Chinese Premier Begins Goodwill Tour of Central Asia


Promising that China will not try to reassert its traditional influence in this region, Chinese Premier Li Peng has launched a 12-day tour down the ancient Silk Road, which winds through the newly independent Central Asian nations.

“Even when our economy is developed and our country becomes rich and powerful, we will never claim hegemony and will always maintain friendly relations based on equal rights,” Li told officials in this Uzbek capital Tuesday, the morning after his arrival.

Shen Guo Fang, a Chinese Foreign Ministry spokesman traveling with the delegation, added that closer Chinese ties to the former Soviet Central Asian republics will not affect relations with Russia.

Li, 66, is taking his five-nation tour at a leisurely pace. The visit, first planned for last year, was postponed amid rumors that the premier had heart problems. Li will visit four of the five former Soviet Central Asian republics--Uzbekistan, Turkmenistan, Kyrgyzstan and Kazakhstan--plus Mongolia.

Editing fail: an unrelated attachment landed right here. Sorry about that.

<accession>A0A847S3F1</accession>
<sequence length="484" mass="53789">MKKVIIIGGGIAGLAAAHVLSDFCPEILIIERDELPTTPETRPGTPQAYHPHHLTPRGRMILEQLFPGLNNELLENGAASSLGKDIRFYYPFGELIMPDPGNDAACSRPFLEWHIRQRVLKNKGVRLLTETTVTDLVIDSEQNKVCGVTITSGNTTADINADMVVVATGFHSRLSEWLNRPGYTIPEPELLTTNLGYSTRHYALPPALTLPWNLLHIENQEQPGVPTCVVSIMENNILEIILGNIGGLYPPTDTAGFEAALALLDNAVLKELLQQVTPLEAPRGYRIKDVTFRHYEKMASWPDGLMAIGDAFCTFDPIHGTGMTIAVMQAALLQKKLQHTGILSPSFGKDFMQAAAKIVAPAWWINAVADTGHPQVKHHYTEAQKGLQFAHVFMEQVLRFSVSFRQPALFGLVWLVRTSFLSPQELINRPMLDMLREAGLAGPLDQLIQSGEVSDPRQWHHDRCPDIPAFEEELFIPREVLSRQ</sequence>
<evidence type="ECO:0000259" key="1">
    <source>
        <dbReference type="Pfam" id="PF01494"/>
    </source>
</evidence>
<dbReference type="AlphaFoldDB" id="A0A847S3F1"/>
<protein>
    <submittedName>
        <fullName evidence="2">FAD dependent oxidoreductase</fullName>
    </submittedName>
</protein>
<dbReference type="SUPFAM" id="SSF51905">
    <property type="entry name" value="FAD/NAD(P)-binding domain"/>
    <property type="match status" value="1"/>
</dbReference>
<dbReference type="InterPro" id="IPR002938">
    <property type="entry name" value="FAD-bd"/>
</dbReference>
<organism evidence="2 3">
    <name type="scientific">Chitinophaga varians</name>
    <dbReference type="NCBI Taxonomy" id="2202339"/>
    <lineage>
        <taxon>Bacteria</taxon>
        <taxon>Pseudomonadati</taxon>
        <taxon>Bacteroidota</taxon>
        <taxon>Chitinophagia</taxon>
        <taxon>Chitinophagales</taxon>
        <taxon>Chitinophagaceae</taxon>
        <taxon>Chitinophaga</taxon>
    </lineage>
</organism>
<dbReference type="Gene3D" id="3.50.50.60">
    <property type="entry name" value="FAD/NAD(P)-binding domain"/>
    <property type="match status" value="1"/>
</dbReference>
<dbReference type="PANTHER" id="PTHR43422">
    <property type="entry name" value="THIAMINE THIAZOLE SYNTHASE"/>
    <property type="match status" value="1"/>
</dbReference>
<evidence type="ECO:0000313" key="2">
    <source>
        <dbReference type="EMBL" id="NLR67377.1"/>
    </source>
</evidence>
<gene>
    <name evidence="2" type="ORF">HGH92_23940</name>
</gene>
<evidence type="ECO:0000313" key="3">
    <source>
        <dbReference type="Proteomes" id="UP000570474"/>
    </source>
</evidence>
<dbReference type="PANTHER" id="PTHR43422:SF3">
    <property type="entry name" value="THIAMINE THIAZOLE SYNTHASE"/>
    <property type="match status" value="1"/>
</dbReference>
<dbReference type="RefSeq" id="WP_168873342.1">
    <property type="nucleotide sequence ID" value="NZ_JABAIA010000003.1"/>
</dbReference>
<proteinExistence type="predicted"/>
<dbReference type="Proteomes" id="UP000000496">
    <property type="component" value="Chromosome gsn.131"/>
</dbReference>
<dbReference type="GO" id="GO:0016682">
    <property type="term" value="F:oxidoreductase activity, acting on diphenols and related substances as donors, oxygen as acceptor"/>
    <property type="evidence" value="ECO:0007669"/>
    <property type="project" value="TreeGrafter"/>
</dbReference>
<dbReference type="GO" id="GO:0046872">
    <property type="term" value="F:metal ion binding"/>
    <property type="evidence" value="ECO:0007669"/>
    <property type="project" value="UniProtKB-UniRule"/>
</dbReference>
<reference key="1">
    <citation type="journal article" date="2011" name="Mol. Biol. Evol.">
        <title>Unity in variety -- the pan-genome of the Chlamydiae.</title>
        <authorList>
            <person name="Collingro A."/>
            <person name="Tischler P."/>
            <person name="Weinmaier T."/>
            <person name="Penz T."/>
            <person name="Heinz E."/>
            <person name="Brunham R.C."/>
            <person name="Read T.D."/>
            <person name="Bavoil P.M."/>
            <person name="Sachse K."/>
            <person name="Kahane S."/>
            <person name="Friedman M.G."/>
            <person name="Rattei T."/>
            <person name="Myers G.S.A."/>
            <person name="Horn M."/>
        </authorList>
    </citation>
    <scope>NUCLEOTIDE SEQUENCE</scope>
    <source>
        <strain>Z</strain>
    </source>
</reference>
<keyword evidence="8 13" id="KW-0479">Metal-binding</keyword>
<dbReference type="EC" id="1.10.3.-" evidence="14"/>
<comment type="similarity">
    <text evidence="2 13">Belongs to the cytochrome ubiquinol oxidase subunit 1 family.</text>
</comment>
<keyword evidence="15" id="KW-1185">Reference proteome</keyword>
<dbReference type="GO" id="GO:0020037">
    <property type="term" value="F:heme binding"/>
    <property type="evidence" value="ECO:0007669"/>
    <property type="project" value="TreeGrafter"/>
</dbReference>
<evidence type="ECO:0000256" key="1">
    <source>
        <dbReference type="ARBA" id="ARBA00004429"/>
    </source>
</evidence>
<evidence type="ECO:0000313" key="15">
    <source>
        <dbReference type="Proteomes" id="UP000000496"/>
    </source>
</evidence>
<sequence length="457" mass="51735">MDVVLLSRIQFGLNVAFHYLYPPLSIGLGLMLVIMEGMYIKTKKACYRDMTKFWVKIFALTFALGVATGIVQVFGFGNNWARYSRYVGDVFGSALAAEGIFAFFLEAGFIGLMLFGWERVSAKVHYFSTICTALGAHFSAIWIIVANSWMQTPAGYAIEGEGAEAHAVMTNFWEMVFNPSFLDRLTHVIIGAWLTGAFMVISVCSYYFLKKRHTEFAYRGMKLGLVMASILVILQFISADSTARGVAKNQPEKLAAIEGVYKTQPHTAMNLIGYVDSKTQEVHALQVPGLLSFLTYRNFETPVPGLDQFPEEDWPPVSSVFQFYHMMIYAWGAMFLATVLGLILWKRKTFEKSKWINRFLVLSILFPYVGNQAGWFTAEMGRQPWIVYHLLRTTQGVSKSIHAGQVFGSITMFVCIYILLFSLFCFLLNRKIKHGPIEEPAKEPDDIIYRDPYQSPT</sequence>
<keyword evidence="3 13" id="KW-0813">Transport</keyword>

He is the first Chinese leader to pay a state visit to the new nations since independence in 1991 and the first to visit Mongolia in 34 years.


Li will not visit war-torn Tajikistan, which includes a large chunk of mountainous territory in the Gorny Badakhshan region that China claims as its own.

Beijing’s biggest worry about its new neighbors on its northwestern flank is that the Muslim nations could fan the Islamic fundamentalist movements that have already taken root in western China.

Li is expected to try to build stronger ties with the secular leaders of Central Asia as well as reassure them that China has no designs on their land.